Piata Universitatii

Some of the fiercest fighting took place here during the 1989 revolution. Journalists watched tanks roll over Romanian freedom fighters and soldiers shoot into crowds of protestors from their viewpoint inside Hotel Inter-Continental. Scour the area and you'll find bullet marks in buildings and 10 stone crosses commemorating those killed. A black cross (B-dul Nicolae Balcescu 18) marks the spot where the first protestor, Mihai Gatlan, died at 5.30pm on 21 December 1989.

Piata Universitatii (Map p60; B-dul Regina Elisabeta) is the hub of Bucharest's intellectual and political life. The main university building (Map p60; B-dul Regina Elisabeta) - built between 1856 and 1868 and inaugurated in 1869 - is on the square's northwestern corner.

The onion domes of the Student Church (Map p60; B-dul Regina Elisabeta) peep out from the southeastern side of the square. This Russian Orthodox church dates from 1905-09. East from Piata Universitatii, heading along B-dul Carol I, you come to the alabaster ArmenianjChurch (Map pp54-5; ® 313 9070; B-dul Carol 143; ® 9am-6pm Mon-Sat, 8am-1pm Sun).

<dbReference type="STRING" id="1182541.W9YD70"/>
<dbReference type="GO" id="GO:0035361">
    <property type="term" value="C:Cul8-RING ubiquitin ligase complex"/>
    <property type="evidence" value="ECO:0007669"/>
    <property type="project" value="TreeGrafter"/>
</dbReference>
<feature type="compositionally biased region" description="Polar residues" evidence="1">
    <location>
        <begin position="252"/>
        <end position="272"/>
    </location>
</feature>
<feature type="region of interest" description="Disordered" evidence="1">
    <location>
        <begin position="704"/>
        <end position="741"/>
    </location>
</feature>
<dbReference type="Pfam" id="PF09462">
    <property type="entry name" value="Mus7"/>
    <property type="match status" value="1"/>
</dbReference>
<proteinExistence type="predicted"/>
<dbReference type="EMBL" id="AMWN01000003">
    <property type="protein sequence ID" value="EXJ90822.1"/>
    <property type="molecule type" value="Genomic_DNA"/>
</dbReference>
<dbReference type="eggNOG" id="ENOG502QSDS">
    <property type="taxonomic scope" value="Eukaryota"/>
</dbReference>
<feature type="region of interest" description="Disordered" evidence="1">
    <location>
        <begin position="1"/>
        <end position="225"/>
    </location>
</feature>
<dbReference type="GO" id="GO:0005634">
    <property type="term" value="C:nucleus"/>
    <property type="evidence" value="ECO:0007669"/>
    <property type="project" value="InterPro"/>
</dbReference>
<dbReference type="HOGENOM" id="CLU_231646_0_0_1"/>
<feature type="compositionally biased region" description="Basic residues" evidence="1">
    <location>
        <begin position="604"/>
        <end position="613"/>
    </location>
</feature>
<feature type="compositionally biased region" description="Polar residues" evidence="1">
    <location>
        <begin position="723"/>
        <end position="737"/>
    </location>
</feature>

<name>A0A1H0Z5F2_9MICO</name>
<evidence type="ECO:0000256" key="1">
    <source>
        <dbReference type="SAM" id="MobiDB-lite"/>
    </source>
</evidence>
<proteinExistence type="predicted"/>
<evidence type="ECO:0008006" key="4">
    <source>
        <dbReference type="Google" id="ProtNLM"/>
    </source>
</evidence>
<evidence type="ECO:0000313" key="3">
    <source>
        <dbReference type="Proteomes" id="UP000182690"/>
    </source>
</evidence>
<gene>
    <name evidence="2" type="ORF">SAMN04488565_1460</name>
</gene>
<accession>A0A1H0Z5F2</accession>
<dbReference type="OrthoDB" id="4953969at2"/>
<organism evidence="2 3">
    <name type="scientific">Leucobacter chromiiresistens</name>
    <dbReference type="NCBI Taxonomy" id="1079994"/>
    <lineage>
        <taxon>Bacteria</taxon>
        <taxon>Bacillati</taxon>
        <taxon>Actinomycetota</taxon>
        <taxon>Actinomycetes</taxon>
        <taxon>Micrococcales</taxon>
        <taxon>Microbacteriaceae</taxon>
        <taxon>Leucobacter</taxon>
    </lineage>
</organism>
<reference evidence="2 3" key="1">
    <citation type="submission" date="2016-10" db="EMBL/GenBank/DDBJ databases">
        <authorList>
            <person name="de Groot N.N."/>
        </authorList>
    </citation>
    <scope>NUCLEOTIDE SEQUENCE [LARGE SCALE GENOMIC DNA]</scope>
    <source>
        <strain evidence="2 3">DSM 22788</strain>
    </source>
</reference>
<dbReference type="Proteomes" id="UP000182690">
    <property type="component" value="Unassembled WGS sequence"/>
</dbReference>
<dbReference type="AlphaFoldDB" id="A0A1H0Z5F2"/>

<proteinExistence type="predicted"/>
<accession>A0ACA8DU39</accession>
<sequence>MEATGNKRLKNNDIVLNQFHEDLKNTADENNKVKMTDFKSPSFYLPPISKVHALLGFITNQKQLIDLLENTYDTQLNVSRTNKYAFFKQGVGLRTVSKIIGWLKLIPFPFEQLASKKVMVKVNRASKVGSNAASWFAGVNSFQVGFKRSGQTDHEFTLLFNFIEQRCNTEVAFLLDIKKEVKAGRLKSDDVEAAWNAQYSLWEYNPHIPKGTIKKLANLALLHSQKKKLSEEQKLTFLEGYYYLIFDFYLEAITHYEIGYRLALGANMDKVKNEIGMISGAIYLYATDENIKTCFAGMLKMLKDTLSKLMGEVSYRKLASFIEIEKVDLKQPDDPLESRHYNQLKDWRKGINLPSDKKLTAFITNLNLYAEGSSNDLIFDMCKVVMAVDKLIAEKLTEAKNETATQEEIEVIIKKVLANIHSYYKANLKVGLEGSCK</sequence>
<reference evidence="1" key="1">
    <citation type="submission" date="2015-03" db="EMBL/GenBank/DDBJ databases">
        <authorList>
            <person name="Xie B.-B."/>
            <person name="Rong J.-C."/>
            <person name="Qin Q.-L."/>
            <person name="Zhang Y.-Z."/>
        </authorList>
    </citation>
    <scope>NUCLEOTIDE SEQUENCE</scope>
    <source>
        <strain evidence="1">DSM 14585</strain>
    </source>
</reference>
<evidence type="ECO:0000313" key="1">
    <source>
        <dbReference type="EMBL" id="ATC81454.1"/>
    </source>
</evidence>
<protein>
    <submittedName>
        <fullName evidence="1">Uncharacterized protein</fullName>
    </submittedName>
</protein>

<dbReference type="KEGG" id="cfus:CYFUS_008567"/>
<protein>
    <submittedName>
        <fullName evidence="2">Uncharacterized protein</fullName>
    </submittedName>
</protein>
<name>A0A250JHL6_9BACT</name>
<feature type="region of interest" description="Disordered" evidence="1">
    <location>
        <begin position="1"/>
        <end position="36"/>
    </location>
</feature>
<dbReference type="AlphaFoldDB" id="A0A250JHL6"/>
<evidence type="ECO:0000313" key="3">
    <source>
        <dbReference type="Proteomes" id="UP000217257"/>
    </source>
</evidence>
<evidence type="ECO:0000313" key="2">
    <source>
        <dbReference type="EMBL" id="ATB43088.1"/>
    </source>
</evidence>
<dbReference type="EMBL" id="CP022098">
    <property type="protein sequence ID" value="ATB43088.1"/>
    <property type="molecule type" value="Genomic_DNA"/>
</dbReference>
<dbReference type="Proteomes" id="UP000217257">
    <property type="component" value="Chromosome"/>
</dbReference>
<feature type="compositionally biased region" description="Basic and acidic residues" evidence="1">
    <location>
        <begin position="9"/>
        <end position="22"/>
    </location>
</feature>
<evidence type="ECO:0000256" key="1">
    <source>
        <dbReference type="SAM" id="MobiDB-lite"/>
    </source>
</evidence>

Theodor Pallady Museum (Muzeul Theodor Pallady; Map pp54-5; @211 4979; Str Spatarulul 22; S 10am-6pm Wed-Sun) is housed inside the exquisite 18th-century Casa Melik, a former merchant's house. It contains the private art collection of the Raut family (now part of the National Art Museum).

HISTORY & ART MUSEUM The museum (Map p60; @ 315 6858; B-dul IC Bratianu 2; admission €0.50; ® 10am-6pm Tue-Sun) has displays of costumes and artefacts from 19th-and 20th-century Bucharest. Designed by two Austrian architects, the neo-Gothic palace was built between 1832 and 1834 for the $utu family, notorious for their high-society parties. The document, issued by Vlad Tepe§ in 1459, in which the city was chronicled for the first time, is also housed here.

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